Back to top

Fire in the Belly – CEO of the Year.

Philip Bartey, CEO of Autism Plus, is passionate about his work and tells us more about the firm, its initiatives…

Fire in the Belly – CEO of the Year

22nd March 2017


Philip Bartey, CEO of Autism Plus, is passionate about his work and tells us more about the firm, its initiatives and the secrets to its success, and his own CEO of the year success.

Autism Plus was founded in 1986 by a small group of parents of Autistic children. The founders were concerned regarding the dearth of available provision to support their children so they created a small local service to meet their needs in South Yorkshire. In the early days, Autism Plus provided limited residential services and later developed day care facilities.

Philip Bartey was appointed CEO in 2005 and increased the size of the organisation from £2m to £10m annually. The service broke out from its limited South Yorkshire base and expanded across Yorkshire and Humber. Today, Autism Plus works from 29 service locations across Yorkshire and Humber employing 450 staff and supporting 300 adults primarily diagnosed with autism.

Philip tells us more about the firm, the work it does and its ongoing strategy to ensure continued success. “Our core business is social care where we provide residential and supported living services on a 24/7 basis each week of the year,” he begins. “Our adult service customers range in age terms from 18 to elderly and each and every one is very different in terms of their condition that we describe as the ‘Autism Spectrum’. At the far end of the spectrum the customers are more able and are often diagnosed with Asperger’s syndrome.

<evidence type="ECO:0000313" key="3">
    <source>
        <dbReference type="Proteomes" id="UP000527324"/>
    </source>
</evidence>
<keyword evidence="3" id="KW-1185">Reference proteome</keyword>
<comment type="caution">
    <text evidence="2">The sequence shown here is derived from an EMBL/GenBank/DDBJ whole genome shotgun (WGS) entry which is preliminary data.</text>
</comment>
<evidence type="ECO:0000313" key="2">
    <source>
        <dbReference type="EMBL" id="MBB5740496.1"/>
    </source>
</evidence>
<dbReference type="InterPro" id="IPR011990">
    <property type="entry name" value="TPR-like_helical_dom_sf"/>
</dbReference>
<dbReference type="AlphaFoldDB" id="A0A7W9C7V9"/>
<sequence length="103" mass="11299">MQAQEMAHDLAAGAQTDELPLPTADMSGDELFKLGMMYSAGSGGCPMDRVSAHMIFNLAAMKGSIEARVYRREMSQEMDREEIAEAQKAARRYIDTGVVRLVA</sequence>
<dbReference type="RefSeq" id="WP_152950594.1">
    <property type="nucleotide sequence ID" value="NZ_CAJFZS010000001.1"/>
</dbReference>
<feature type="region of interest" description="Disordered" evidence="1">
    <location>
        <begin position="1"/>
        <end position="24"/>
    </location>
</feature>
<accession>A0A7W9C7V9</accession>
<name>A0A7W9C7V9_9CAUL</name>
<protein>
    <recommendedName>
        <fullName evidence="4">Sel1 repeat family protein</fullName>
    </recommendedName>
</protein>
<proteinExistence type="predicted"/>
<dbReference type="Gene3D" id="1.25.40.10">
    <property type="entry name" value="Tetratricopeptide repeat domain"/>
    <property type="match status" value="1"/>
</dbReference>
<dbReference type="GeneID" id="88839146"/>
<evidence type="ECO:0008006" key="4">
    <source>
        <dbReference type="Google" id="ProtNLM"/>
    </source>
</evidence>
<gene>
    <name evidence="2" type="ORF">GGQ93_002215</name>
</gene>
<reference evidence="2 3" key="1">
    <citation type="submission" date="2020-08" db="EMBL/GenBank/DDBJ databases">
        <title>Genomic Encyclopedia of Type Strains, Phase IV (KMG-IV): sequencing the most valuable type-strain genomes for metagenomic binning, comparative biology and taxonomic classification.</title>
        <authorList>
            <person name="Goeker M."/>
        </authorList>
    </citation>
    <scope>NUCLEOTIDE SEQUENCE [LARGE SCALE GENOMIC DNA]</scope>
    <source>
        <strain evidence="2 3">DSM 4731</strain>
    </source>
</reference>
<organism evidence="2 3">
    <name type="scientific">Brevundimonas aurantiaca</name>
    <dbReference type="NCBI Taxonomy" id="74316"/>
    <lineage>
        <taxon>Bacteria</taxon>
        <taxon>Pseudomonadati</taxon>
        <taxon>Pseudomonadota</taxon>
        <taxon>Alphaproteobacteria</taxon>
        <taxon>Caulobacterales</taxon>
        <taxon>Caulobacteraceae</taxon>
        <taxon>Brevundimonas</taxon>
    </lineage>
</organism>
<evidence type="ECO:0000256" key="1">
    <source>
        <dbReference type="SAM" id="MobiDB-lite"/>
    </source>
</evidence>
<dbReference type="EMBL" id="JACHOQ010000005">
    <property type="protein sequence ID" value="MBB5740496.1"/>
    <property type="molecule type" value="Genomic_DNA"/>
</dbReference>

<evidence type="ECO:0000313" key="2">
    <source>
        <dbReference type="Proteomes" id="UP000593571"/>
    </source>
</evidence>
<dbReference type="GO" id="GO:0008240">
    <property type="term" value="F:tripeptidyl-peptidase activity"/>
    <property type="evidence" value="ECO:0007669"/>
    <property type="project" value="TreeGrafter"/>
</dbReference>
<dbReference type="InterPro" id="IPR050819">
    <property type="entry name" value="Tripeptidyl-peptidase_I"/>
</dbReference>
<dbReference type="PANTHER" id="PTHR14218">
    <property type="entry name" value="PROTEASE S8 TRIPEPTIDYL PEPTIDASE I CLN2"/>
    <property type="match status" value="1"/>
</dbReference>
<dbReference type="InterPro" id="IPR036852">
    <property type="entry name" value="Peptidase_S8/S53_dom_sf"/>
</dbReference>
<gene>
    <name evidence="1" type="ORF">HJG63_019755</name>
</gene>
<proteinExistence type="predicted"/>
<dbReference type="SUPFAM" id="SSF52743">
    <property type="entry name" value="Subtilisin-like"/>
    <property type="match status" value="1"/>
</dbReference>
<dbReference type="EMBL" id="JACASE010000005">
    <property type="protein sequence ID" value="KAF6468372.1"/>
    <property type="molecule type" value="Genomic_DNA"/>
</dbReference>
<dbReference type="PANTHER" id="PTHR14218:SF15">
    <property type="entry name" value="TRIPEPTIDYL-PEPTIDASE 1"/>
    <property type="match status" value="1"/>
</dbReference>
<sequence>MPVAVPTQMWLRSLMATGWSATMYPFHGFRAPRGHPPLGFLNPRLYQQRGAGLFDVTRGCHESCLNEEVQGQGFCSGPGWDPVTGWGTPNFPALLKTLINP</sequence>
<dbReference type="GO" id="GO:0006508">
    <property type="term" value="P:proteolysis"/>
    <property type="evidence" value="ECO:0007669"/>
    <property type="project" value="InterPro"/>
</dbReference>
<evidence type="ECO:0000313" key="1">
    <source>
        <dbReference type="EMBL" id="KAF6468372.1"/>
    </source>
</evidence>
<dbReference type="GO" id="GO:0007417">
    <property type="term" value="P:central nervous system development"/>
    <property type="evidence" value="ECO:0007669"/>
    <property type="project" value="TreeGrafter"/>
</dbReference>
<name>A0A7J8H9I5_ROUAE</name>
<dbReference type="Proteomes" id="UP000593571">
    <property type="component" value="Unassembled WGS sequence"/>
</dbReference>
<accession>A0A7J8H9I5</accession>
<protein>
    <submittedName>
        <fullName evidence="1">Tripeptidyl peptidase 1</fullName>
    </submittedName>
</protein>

This client group mostly display tremendous aptitude for complex work with numbers, complex detail with remarkable levels of memory recall. Recently a person with Asperger’s syndrome was flown over New York in a helicopter and later drew a detailed accurate drawing from memory recalling precisely the shape, number and layout of every building across the city. Some of the windows in the drawing were darkened with his pencil.

When asked about this he responded that the drawing reflected precisely the number of dirty windows he observed in each building. This is an example of the latent talent each autistic person displays. However autistic people are often excluded from employment because they have communication difficulties.

“At the opposite end of the spectrum we have autistic people with severe and complex conditions and this group requires 24/7 support often within a residential or supported living environment although a good number still live with their parents and families but require outreach or community support.”

“Our strategy includes spreading our service risk more widely in recognition that commissioners vary across the region in terms of their capacity to respond. We are focussing on the five key city regions within Yorkshire and Humber to take advantage of increased devolution of powers and funding from central government to the regions.”

Philip explains that Autism Plus has positioned itself to create unique selling points in order to differentiate from the competition. “We have worked hard to improve the quality of our provision and all our core service areas have achieved a ‘Good’ rating from the Care Quality Commission.

We also receive many compliments from parents, families and commissioners regarding our work. In 2011 I was not satisfied with simply conducting internal audits of our business and hoping the next CQC inspection would go well. The gap between inspections could often be a year or more so my staff would not be used to the inspection process and despite their dedication and experience they would sometimes find the inspectors intimidating.